What Name Will Sound Best in Your Local Park?

I enjoyed reading Robert Epstein’s article in the Independent, because it referred to topics covered in two of my most recent articles:
To Prevent Bullying, Mexican State Bans “Outlandish Names”
Interesting and Unusual Names of the Sochi Olympics Medal Winners

I also liked it because it written with wit and charm. I usually think about names from the standpoint of how your child’s friends will respond to it in day care or kindergarten (or high school). But Epstein knows what it’s like to wheel your child to the park for some fresh air and a chance to chat with people over the age of four. What will the other moms think when you call your child’s name?

It’s fun; give it a read. And when you get to the end of the article you may find yourself wondering what I’m wondering: did they read both of my recent article (as research) before writing theirs? (A key clue is the last word in their article.)

Of course you’ll have to read both of my articles to solve the mystery. If that seems too much like work, enjoy Epstein’s article.

Why Viktor is the Biggest “Name Story” of the Sochi Olympics.

Viktor Ahn has just won four medals at the Sochi Olympics skating for Russia—three golds and a bronze. This amazing performance matches the four medals he won in Turin, when he skated for South Korea under his former name: Ahn Hyun-soo. He is tied with Apolo Anton Ono with eight short-track medals and Ahn is by far the most dominant short-track skater now on ice. Anton calls him “Perhaps the best ever to put short track speed skates on. Yeah, I would say so.”

Ahn’s story is dramatic and inspiring because a career-threatening knee injury in 2008 and multiple surgeries prevented him from qualifying for Vancouver Game in 2010. His former South Korean short-track skating club had disbanded, and other South Korean clubs didn’t make room for him. So he made moved to Russia, where he was welcomed with open arms. (Russia didn’t have a successful short-track program and they hoped Ahn could help them improve.)

But to compete for Russia Ahn needed to become a Russian citizen. And to do that he had to renounce his South Korean citizenship. In the process of becoming a Russian citizen Ahn chose a Russian name, Viktor. He chose it because the name means “victor,” “conqueror,” “winner”—which is precisely what he wanted to be both for himself and his new country.

Every time Ahn won another medal, the mostly Russian audience Sochi chanted “Viktor, Viktor, Viktor” as he took a victory lap with the Russian flag draped over his shoulders. His former teammates on the South Korean short-track team weren’t quite so happy. They’d been shut out in Sochi–without winning single short-track medal.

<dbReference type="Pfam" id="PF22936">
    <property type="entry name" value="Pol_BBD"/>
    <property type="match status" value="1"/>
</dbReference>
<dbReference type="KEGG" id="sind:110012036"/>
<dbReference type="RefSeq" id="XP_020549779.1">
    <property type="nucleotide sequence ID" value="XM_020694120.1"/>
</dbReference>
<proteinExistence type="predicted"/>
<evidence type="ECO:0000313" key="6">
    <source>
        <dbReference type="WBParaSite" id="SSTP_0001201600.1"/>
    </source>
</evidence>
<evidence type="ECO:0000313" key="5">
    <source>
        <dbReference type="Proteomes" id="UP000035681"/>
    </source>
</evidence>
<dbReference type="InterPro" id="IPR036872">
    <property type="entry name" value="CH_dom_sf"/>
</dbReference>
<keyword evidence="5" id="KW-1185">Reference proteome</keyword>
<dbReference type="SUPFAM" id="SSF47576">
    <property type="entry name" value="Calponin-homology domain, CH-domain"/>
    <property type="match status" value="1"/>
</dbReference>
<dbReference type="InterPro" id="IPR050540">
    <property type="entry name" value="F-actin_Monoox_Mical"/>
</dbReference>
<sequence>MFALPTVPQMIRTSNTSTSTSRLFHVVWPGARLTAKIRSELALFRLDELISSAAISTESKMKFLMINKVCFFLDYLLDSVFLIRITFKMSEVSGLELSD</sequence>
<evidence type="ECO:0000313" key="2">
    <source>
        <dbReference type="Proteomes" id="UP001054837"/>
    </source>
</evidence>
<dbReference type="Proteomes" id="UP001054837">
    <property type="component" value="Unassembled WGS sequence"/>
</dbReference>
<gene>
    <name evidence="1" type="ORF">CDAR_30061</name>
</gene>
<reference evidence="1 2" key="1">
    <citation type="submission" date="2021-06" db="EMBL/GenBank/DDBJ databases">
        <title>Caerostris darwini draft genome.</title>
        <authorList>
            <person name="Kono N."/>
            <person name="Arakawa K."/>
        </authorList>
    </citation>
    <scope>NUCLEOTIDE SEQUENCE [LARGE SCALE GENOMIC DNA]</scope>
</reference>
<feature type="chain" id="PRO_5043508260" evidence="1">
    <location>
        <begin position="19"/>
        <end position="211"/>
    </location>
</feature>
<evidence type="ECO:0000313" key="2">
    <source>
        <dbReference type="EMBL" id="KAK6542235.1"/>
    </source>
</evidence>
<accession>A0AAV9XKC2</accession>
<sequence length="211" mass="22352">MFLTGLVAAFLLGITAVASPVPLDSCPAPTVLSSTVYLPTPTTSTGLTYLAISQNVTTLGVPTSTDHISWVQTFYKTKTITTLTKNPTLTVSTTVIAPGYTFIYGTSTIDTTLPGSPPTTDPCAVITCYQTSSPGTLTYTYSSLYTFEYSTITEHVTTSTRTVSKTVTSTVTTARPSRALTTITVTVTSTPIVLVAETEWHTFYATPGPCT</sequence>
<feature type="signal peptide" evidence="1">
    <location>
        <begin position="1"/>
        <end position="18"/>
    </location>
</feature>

Ahn’s single-minded pursuit of victory for himself and his new country included the unusual step of becoming a Russian citizen and adopting a new Russian name that meant “victor.” And that’s why Viktor is the biggest “name story” of the Sochi Olympics. For some exciting photos of Ahn, click on this link to NBCOlympics.com.

Interesting and Unusual Names of the Sochi Olympics Medal Winners

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While watching the Winter Olympics I get caught up in the action and the emotion, just like you. But I also keep my eyes and ears open to discover names from around the world that might cause you to say, “That’s different, but interesting; it sounds good and, I kind of like it.” Perhaps a few of the names of Olympic medal winners will start sounding cool to you when say them out loud, read the origin and meaning and think about the athlete whose performance you might have watched on TV (or YouTube).

I suppose it might help if you’re of French, Italian, Russian, Swedish, Norwegian, Czech, Slovenian, Korean, Chinese or Japanese extraction and you come across a name on this list that your family’s going to love. That would make me happy. But some of these names are so catchy and charming—you might want to consider them no matter what your ethnic roots are.

FYI, I purposely left out the names of medal winners you’re already familiar with, like Anna, Maria and Julia. I’m hoping to tempt you with names that aren’t already on your short list, like Carina, Devin and Joss. So get ready to expand your baby-naming horizons: girls’ names first; boy’s names next.

Female Olympic Medal Winners’ Names

Adelina a variation Adeline, Adelaide (German) noble, serene.
Adelina Sotnikova (Russia) Figure Skating Singles (Gold)

Aja (Hindi) goat.
Aja Evans (United States) Bobsleigh Two-Woman (Bronze)

Alena a variation of Aleena (Dutch) alone.
Alena Zavarzina (Russia) Snowboard Parallel Giant Slalom (Bronze)

Arianna a variation of Ariana (Greek) holy.
Arianna Fontana (Italy) Speed Skating 500 meters (Silver)

Brianne (Irish) strong; virtuous, honorable.
Brianne McLaughlin (United States) Ice Hockey (Silver)

Carina (Italian) dear little one. Also a form of Karen (Greek) pure, maiden.
Vogt (Germany) Ski Jumping Normal Hill Individual (Gold)

Carolina an Italian form of Caroline (French) little and strong.
Carolina Kostner (Italy) Figure Skating Singles (Bronze)

Coline a variation of Coleen (Irish) girl.
Coline Mattel (France) Ski Jumping Normal Hill Individual (Bronze)

Dara (Hebrew) compassionate.
Dara Howell (Canada) Freestyle Skiing Slopestyle (Gold)

Darya a variation of Daria (Greek) wealthy.
Darya Domracheva (Belarus) Biathlon Individual (Gold)

Devin (Irish) poet.
Devin Logan (United States) Freestyle Skiing Slopestyle (Silver)

Dominique (French) a French form of Dominica (Latin) belonging to the Lord.
Dominique Gisin (Switzerland) Alpine Skiing Downhill (Gold)

Elana (Greek) a short form of Eleanor (Greek) light.
Elana Meyers (United States) Bobsleigh Two-Woman (Silver)

Elena (Greek) a short form of Eleanor (Greek) light.
Elena Ilinykh (Russia) Figure Skating Pairs (Gold)

Eva a short form of Evangelina (Greek) bearer of good news. A variation of Eve (Hebrew) life.